5 Living Libertarian Academics You Should Know About
The Ivory Tower seems like an inhospitable place for libertarian ideas and much of the scholarship produced by academics tends to reinforce this left-wing bias. If you happen to be an academic and a libertarian, you feel like an extremely rare breed. Libertarian academics do exist; not all of them study economics and they are an indispensable in the liberty movement. Here are lesser-known, libertarian academics:
Jason Brennan is an Associate Professor of Strategy, Economics, Ethics, and Public Policy at Georgetown University. He is also a contributor at Bleeding Heart Libertarians and an author—he has published prolifically, thus he will not perish!
a mere 120 pages, so you can finish it in an afternoon or less. Here is an ReasonTV interview from 2014 and here is an excellent summary of the book. Brennan argues that, even in an imaginary universe of perfect beings that we dream up in our heads, capitalism still wins out over socialism.
After the dumpster-fire spectacle of the 2016 US presidential election, is your belief in democracy still unscathed? Against Democracy, Brennan’s most recent publication, will probably mangle any remaining conviction you have about the desirability of democracy. Spoiler: according to Brennan’s disenchanting account of democracy, we might be better off under an epistocracy.
The Problem of Political Authority is one of the best books of political philosophy that I have ever read. This is a book that I’d enthusiastically lend to my non-libertarian friends as a way of easing them into anarchism—instead of grating their sensibilities by immediately launching into a discussion about private defense agencies. In the first 200 pages or so, Huemer exhaustively considers every account that has been offered as a justification for political authority.
Michael Huemer, a philosophy professor at CU-Boulder, upends the deeply entrenched dogma that state authority is moral (or justified). This authority is neither justified nor necessary (nor does he discuss private defense agencies towards the end of the book.).You can read the first 26 here.
Sharon Presley writes articles for Libertarianism.org (most notably on libertarian feminism), has taught courses in psychology, is a co-founder Laissez-Faire Books, and is the Executive Director and a founding member of the Association of Libertarian Feminists. In addition to those eclectic credentials, she has published a self-help book (which I just added to my Goodreads To-Read list!) titled Standing Up to Experts and Authorities.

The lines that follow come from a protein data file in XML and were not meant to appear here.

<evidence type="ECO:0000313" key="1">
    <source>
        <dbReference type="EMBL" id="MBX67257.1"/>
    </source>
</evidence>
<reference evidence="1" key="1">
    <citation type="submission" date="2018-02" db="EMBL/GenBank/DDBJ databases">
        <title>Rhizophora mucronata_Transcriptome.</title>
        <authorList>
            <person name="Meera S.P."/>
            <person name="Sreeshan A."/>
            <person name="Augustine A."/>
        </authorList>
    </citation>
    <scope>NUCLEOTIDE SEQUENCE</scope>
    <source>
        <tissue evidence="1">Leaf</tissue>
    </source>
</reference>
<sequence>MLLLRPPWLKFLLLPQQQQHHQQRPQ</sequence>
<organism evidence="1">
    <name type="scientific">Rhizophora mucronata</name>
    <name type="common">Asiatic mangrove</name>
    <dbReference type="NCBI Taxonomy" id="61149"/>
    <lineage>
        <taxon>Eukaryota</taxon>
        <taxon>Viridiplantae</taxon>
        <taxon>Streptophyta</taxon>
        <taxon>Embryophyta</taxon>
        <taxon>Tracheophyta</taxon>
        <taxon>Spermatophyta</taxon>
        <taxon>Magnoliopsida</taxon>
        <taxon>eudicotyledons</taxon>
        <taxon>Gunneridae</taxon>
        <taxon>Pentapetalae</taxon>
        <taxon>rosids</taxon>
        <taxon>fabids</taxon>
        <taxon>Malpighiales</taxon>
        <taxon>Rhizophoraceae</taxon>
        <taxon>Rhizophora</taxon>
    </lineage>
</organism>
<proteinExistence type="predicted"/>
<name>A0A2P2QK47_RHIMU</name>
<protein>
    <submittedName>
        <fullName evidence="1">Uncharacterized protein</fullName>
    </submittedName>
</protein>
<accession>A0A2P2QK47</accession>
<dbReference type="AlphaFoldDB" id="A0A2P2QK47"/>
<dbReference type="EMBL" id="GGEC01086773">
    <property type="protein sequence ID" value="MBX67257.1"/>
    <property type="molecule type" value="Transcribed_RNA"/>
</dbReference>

Prominent topics in libertarian media and blogosphere run the gamut from drug legalization to why there are so few women libertarians. Presley’s voice rounds out the discussion table, broaching topics that surely cause some libertarians to bristle. Whether she is tackling the hostilities faced by women in the liberty movement, the overly eager reception of evolutionary psychology among libertarians, or the adverse effects of sexist language, Presley's writings bring a welcome and much-needed perspective.
Jason Sorens is a lecturer in the Department of Government at Dartmouth College, a Senior Affiliated Scholar at the Mercatus Center, and the founder of the Free State Project. He has co-authored the biennial publication, Freedom in the 50 States, and has written dozens of other publications, including a book on secessionism!
Sorens outlined the founding principles of the Free State Project in a 2001 essay. Written years before Facebook, the Ron Paul era, and the concomitant surge in liberty activism, the essay is a response to the track record of libertarian ineffectiveness in national politics. The objective: exhort freedom-minded folks (about 20,000 of them) to move to a small state (in this case, NH), gradually take over state politics, and establish a bastion of liberty.
As of early 2016, the Free State Project has recruited close to the desired, 20,000 volunteers and about 2,000 have actually made the move (as of 2015). The steady fruition of the project instills in me a modicum of hope that liberty, in our lifetime, is a realizable goal.
I bet my money that you did not expect to see a sociologist on the list. After all, aren't most of them staunch progressives or Marxists?! Last, but not least, I give you Anne Wortham, an Associate Professor of Sociology at Illinois State University with an affinity for the thought of Ayn Rand.
I had not heard of Wortham until she was acknowledged in the pages of Brian Doherty's Radicals for Capitalism. She grew up in the segregated South, has been a critic of the Civil Rights movement, and espouses individualism. The Foundation for Economic Education reprinted her 1966 interview with The Freeman, in which she discusses, at length, her refusal to participate in the Civil Rights Movement and her criticism of "collectivist pluralism." In 1988, she was the focus of a two-part episode of Bill Moyer's A World of Ideas—an episode titled "'Race Relations and 'Authenticity of the Self."" If I have piqued your interest, you can read the transcript for part one here and part two here.
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